Monday, November 16, 2009

#44. Scott Walker - The Drift (4AD, 2006)

If I'd been basing this list entirely on my year-end lists as they lay in the early days of the subsequent year we'd be talking about The Drift quite a bit later. As of the first week of 2007 this was in my estimation the best that 2006 had to offer, an alternatingly horrifying and mesmerizing document the likes of which I'd rarely heard outside of Scott Walker's previous major release, 1995's Tilt. On some levels it still occupies that place I guess, it's not that time hasn't been kind to it the way it has to some of my immediate favorites from years past but more that albums I'd initially underestimated crept up on it at a rather quick clip. Does that diminish the power that The Drift holds in it's best moments? Not at all, but it does highlight the one issue that keeps arising with Walker's industrial/post-classical/experimental albums: the minute you get on their wavelength, the minute that the surprise disappears and you have an intuitive knowledge of what's about to happen, the albums have lost their most potent quality.

This is a bigger issue with Tilt admittedly, I've listened to it less and already get more of it than The Drift, but I'm starting to get to that point with the latter as well. It still packs a few surprises; the swells of the chorus in "Jesse" still startle me, the manic quick-change progression of "Jolson and Jones" still puts me nicely off kilter, the end of "The Escape" still baffles me. Every 'psssht-PSSSHT' in "A Lover Loves" sends a chill down my spine and every 'bam-bam-BAM-bam' from "Cue" is a gunshot meant for me that always only grazes my shoulder. It's a denser album to get into on every level, so while I try to make heads or tails of it these things sneak up on me, but they're slowly losing their power. This doesn't diminish the album's considerable greatness, and between the complex and unexpected structures and Walker's deep, harrowing vocals there's a lot of greatness contained here, but it takes away its biggest hook, that constant feeling of unease getting a healthy boost with every sudden swell or random saxophone bleat that you don't expect. It's the rare case where I can't say I think the album's getting worse with each listen, if anything the more I decipher it the more highly I think of it, but that I appreciate it less the more I get into it.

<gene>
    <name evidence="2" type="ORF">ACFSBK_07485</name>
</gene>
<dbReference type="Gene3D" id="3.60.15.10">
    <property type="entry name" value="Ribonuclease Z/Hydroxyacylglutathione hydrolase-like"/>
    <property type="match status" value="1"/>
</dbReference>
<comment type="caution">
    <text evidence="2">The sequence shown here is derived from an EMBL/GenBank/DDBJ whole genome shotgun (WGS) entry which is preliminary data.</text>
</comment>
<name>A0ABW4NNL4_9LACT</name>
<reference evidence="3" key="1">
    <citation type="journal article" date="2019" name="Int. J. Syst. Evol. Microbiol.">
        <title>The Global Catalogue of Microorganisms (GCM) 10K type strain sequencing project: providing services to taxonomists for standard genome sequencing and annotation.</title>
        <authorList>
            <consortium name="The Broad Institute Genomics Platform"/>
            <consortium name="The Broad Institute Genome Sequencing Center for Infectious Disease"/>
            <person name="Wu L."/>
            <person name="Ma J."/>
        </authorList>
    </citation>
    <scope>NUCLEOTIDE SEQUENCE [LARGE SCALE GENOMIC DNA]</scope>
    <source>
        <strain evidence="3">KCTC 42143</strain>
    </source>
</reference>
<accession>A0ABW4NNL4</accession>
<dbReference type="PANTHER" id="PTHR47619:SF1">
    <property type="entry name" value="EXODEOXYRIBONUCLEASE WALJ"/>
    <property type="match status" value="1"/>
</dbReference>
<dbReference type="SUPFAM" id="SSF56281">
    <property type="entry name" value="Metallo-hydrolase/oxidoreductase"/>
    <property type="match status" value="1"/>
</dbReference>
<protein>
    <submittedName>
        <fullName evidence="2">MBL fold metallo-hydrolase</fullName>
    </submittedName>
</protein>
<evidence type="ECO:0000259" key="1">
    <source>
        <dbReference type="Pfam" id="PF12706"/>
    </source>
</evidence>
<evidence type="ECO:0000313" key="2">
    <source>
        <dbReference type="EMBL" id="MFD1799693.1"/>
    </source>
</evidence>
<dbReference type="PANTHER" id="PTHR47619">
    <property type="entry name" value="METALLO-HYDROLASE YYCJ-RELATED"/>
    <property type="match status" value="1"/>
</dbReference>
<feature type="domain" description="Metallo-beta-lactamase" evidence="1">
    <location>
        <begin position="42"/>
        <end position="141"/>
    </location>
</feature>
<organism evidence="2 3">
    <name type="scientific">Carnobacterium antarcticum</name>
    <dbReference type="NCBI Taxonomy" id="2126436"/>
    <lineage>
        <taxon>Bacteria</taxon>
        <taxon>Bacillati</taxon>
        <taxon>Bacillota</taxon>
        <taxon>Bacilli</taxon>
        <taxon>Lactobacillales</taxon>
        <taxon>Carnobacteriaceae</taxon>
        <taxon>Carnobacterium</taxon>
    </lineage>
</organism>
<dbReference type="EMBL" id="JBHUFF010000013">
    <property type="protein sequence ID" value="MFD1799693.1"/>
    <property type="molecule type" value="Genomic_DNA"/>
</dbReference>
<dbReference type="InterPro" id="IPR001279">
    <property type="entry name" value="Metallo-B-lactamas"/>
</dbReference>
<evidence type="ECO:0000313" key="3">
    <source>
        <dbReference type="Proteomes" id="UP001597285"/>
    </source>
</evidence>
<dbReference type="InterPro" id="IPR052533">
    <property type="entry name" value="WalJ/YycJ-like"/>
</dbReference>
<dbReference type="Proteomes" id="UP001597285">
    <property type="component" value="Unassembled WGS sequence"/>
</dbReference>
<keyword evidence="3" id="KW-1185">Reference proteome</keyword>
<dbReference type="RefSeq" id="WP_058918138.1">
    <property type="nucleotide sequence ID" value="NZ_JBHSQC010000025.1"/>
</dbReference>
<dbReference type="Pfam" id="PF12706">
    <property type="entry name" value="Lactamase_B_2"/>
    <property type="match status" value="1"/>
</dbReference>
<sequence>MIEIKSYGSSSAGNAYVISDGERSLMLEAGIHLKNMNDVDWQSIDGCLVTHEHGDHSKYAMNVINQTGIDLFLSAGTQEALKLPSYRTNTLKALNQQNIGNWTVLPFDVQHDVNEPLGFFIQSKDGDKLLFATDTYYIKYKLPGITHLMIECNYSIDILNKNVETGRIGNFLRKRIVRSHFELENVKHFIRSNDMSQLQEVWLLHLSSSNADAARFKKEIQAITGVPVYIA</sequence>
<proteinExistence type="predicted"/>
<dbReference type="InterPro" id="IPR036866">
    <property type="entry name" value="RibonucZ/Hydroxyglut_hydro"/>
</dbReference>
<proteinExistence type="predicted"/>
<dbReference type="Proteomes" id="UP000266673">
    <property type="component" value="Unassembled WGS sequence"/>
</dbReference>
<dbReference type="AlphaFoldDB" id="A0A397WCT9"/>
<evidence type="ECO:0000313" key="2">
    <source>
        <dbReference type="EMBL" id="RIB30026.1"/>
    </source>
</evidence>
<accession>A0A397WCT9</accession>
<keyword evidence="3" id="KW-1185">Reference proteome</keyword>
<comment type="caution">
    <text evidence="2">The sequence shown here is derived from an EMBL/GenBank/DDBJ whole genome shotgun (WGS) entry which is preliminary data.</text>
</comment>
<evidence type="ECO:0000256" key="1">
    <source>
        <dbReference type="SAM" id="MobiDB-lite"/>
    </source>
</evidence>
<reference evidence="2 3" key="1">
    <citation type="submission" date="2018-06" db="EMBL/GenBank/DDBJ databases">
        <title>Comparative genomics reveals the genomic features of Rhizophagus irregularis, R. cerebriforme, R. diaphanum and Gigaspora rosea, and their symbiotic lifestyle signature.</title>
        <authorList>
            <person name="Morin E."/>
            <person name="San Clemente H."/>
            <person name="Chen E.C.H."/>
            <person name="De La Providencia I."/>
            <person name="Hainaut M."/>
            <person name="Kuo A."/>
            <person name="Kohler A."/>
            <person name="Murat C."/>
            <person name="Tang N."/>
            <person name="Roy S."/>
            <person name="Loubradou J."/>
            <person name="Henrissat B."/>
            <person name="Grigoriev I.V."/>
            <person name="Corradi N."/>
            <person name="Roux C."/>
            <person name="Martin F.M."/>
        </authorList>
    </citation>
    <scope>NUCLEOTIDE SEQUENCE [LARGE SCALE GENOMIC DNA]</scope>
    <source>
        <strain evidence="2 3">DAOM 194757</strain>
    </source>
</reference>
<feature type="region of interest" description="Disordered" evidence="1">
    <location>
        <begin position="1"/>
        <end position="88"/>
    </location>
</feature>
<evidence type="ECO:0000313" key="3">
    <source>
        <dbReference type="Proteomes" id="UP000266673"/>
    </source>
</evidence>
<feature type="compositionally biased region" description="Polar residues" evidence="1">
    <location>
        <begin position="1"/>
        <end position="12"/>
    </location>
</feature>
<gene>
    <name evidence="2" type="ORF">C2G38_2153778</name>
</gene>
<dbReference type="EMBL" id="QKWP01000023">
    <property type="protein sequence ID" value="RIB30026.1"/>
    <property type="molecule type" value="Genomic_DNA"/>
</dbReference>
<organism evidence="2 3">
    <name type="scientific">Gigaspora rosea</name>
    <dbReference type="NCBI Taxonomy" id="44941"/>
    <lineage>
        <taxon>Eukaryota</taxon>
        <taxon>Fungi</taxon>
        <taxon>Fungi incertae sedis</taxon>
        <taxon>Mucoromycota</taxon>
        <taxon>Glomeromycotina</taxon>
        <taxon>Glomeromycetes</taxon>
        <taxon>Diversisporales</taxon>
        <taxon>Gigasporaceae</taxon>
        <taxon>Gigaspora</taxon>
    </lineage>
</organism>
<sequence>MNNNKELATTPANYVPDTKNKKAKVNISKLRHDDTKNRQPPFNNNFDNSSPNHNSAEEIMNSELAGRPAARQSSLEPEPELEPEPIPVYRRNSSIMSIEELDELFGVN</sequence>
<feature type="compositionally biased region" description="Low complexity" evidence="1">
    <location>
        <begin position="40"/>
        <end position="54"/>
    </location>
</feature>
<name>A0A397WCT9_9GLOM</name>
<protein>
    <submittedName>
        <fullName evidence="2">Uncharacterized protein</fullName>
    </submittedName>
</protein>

But we're not here to focus on the negatives, are we? Like I said, this is still an intense listen even if it will never knock me off my feet the way it did the first few times. Walker's voice is a marvel in and of itself, such a rich tone applied in such a manner that it never manages to not frighten me in some way. Just listen to the way it suddenly rears up during the chorus of "Jesse" or the mania it subtly adopts as he shouts 'I'll punch a donkey in the streets of Gallway' towards the end of "Jolson and Jones", subtle shifts that make their respective songs among the best moments in his considerably high-quality discography. His voice isn't the main attraction here though; Walker and his collaborators have created a dense, disturbing soundscape for each of the album's 10 tracks, ranging from the quiet, solo menace of closer "A Lover Loves" to the left-field jazz/classical melee of "Jolson and Jones". There's interesting elements in each track, from percussive use of a side of beef - yes, you read that right - on "Clara" to the array of unique guitar tracks that converge during "Psoriatic", all drenched in some of the darkest yet most evocative production this side of top-class industrial music. Walker's transformation from pop idol to whatever you'd call him now is a fascinating course to plot, and given the results have been so singular and amazing it's well worth the 10+ year wait between albums.

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